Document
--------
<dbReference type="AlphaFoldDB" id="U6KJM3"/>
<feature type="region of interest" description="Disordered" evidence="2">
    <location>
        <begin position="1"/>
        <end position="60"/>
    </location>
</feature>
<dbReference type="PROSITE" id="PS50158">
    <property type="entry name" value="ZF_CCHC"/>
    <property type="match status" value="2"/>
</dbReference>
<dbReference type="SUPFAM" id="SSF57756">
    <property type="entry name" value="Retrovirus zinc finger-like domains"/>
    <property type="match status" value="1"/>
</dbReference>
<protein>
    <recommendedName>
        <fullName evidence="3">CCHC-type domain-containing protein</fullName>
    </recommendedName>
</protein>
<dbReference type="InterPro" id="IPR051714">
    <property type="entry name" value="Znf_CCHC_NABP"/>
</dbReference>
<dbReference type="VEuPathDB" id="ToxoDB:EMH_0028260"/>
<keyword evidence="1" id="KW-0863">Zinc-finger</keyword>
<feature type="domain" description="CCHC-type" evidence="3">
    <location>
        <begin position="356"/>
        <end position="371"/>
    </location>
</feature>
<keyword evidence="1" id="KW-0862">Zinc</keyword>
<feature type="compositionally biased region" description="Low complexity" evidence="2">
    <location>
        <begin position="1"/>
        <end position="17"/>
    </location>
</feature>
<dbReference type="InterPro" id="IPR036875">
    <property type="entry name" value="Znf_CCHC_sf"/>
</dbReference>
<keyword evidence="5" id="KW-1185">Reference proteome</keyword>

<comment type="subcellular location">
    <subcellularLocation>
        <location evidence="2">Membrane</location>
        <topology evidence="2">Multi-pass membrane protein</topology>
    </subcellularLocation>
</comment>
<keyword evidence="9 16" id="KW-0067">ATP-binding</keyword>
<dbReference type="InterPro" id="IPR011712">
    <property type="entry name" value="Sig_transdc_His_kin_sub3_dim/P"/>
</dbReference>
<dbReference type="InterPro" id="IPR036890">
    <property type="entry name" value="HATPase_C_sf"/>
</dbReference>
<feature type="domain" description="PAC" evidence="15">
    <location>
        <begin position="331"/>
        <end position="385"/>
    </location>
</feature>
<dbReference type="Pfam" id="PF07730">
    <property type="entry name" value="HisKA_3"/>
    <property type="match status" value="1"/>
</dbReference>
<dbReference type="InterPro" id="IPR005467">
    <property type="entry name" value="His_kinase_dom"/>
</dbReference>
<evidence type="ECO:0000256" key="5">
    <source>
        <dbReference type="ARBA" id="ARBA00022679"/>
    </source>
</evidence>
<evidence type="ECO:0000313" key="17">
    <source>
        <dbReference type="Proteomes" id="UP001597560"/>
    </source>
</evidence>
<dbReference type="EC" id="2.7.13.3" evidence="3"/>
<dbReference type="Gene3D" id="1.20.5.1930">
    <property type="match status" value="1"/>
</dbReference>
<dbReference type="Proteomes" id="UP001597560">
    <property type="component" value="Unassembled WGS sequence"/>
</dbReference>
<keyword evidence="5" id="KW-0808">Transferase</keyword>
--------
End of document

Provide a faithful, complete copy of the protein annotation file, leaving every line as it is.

<dbReference type="AlphaFoldDB" id="U6KJM3"/>
<feature type="region of interest" description="Disordered" evidence="2">
    <location>
        <begin position="1"/>
        <end position="60"/>
    </location>
</feature>
<dbReference type="PROSITE" id="PS50158">
    <property type="entry name" value="ZF_CCHC"/>
    <property type="match status" value="2"/>
</dbReference>
<dbReference type="SUPFAM" id="SSF57756">
    <property type="entry name" value="Retrovirus zinc finger-like domains"/>
    <property type="match status" value="1"/>
</dbReference>
<protein>
    <recommendedName>
        <fullName evidence="3">CCHC-type domain-containing protein</fullName>
    </recommendedName>
</protein>
<dbReference type="InterPro" id="IPR051714">
    <property type="entry name" value="Znf_CCHC_NABP"/>
</dbReference>
<dbReference type="VEuPathDB" id="ToxoDB:EMH_0028260"/>
<keyword evidence="1" id="KW-0863">Zinc-finger</keyword>
<feature type="domain" description="CCHC-type" evidence="3">
    <location>
        <begin position="356"/>
        <end position="371"/>
    </location>
</feature>
<keyword evidence="1" id="KW-0862">Zinc</keyword>
<feature type="compositionally biased region" description="Low complexity" evidence="2">
    <location>
        <begin position="1"/>
        <end position="17"/>
    </location>
</feature>
<dbReference type="InterPro" id="IPR036875">
    <property type="entry name" value="Znf_CCHC_sf"/>
</dbReference>
<keyword evidence="5" id="KW-1185">Reference proteome</keyword>

<comment type="subcellular location">
    <subcellularLocation>
        <location evidence="2">Membrane</location>
        <topology evidence="2">Multi-pass membrane protein</topology>
    </subcellularLocation>
</comment>
<keyword evidence="9 16" id="KW-0067">ATP-binding</keyword>
<dbReference type="InterPro" id="IPR011712">
    <property type="entry name" value="Sig_transdc_His_kin_sub3_dim/P"/>
</dbReference>
<dbReference type="InterPro" id="IPR036890">
    <property type="entry name" value="HATPase_C_sf"/>
</dbReference>
<feature type="domain" description="PAC" evidence="15">
    <location>
        <begin position="331"/>
        <end position="385"/>
    </location>
</feature>
<dbReference type="Pfam" id="PF07730">
    <property type="entry name" value="HisKA_3"/>
    <property type="match status" value="1"/>
</dbReference>
<dbReference type="InterPro" id="IPR005467">
    <property type="entry name" value="His_kinase_dom"/>
</dbReference>
<evidence type="ECO:0000256" key="5">
    <source>
        <dbReference type="ARBA" id="ARBA00022679"/>
    </source>
</evidence>
<evidence type="ECO:0000313" key="17">
    <source>
        <dbReference type="Proteomes" id="UP001597560"/>
    </source>
</evidence>
<dbReference type="EC" id="2.7.13.3" evidence="3"/>
<dbReference type="Gene3D" id="1.20.5.1930">
    <property type="match status" value="1"/>
</dbReference>
<dbReference type="Proteomes" id="UP001597560">
    <property type="component" value="Unassembled WGS sequence"/>
</dbReference>
<keyword evidence="5" id="KW-0808">Transferase</keyword>